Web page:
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I have a project I want to do, and I got an SPI touch screen (tontec 3.5") for it. I want to start up into some sort of GUI application. I only have roughly 950mb left on my micro SD (8gb, install takes all). I want to know how I can do this, with the least heavy memory taking way possible (no, I am not looking for Kiosk mode with chromium.) and (possibly) some way of a canvas (such as, draw single pixel here; line from X,X to X,X; circle around X,X at radius of X... ect). I have learned some python before, but I could not get a tkinter based GUI to even run from the command line. (I am willing to learn a new programming language if required.)

  • Create the application first, worry about starting it from boot later. – goldilocks Aug 22 '15 at 17:50
  • What should I use to create the application, and run the fastest(I am going to be making a clock, and I want to use some animations. Not graphical, and limited to maybe 5 colors or less)(and I would like to disable keyboard and mouse interactions too, leaving just GPIO; Not sure if that will make things even better) – Tim Leitzke Aug 22 '15 at 21:32
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With regard to creating the application:

I am going to be making a clock, and I want to use some animations. Not graphical, and limited to maybe 5 colors

There are two categories you can consider here. The first is TUI applications, which on a GNU/Linux system are usually implemented with a library called ncurses. There will be a python interface to that. The wikipedia article contains enough screenshots to give you some idea of what is possible with that.

The other category are full blown GUI apps. These do not have to be much more complicated to create than TUI apps,1 so unless you are certain ncurses is sufficient, you probably want to go this route. There are a number of different GUI libraries in common use on linux, the primary two being GTK+ and Qt. Both of these also have python bindings and can be used to create a typical modern GUI app. The former is probably more memory efficient in a Raspbian context.

There is also Tk, which has a bit more of an "old school" look -- if you google for "Tk widgets" and check out the images you'll get the idea. It can be made to look pretty funky; the main drawback visually is that Tk apps will look different than most of the desktop. However, since you only want to run one, stand-alone, that's not an issue. Tk is probably easier to learn than Gtk+ or Qt.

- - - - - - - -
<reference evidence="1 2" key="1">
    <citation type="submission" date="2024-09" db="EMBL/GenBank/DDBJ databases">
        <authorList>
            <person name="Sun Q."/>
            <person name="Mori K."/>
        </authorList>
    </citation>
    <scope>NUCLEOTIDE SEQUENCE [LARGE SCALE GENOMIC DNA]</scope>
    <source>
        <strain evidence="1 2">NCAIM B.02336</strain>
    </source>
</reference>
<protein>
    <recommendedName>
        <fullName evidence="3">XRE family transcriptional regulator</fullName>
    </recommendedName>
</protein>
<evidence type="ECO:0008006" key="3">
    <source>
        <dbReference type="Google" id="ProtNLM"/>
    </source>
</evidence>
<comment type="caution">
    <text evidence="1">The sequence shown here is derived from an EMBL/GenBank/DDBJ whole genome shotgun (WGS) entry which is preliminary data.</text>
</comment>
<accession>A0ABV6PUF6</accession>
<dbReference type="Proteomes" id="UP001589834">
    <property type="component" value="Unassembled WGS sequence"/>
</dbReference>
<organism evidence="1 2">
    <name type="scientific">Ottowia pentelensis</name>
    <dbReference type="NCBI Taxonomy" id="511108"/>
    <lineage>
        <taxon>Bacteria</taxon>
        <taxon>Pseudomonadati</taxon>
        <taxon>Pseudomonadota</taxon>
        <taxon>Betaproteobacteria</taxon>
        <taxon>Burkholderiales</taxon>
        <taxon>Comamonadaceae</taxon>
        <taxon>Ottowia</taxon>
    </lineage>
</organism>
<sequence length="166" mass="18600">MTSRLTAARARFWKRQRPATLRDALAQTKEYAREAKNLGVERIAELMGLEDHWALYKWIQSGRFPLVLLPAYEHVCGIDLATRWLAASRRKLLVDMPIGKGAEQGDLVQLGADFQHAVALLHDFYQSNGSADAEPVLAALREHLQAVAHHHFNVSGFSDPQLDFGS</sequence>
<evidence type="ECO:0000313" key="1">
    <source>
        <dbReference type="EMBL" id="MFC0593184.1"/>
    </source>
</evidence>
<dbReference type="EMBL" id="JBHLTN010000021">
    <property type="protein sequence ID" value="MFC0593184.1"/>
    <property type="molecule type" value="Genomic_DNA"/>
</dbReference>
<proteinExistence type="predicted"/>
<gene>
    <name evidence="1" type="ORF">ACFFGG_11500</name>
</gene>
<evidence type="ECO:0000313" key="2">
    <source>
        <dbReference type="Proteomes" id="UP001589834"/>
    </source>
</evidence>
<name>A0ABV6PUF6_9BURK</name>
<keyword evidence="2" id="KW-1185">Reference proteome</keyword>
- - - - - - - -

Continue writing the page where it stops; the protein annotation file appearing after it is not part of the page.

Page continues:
Fortunately, python is very cross-platform, so you do not have to start out by learning this on the pi. I do recommend you use a linux system, but I am sure you can learn the fundamentals on OSX or Windows as well. You should find yourself a tutorial on using python with the toolkit/library you like (ncurses, Gtk+, Qt, or Tk) and go from there; getting a book, once you are sure about the topic, is also a good idea.


1. While I'm not familiar with the python port specifically, ncurses is a bit more "lower level" feeling than GUI libraries, meaning that you end up having to do certain things manually that you would not otherwise, and it can become awkward and tedious. It does have certain advantages, but I don't think they will be applicable to your case.

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As well as the good ideas from @goldilocks, there is also the framebuffer, /dev/fb0. This is not to be confused with the X11 screen, but is a low-level memory-mappable pixel-addressable drawing area.

See here for an example C program that works on the pi. It needs no extra libraries. Look here for more examples and explanations.

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Just use python kivy library... you can run apps from console, no need to boot X11 at all... it works with own opengl drivers...

https://kivy.org/

or use prebuild images:

http://kivypie.mitako.eu/kivy-download.html

or just use pip to install it...

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Or you could try it again using Tkinter/Tk/ttk. I encountered some troubles in attempting that, too, but finally it worked out greatly. This Q&A explains how I got it to work. The tkinter-widget (something like a sub-library) you'd want to use in order to draw something is called "canvas".

And in regard to the graphical appeal, I have to add something to goldilocks answer:

There is also Tk, which has a bit more of an "old school" look -- if you google for "Tk widgets" and check out the images you'll get the idea. It can be made to look pretty funky; the main drawback visually is that Tk apps will look different than most of the desktop. However, since you only want to run one, stand-alone, that's not an issue. Tk is probably easier to learn than Gtk+ or Qt.

If you use ttk instead of the regular Tkinter, your GUI will look like all your other desktop windows,

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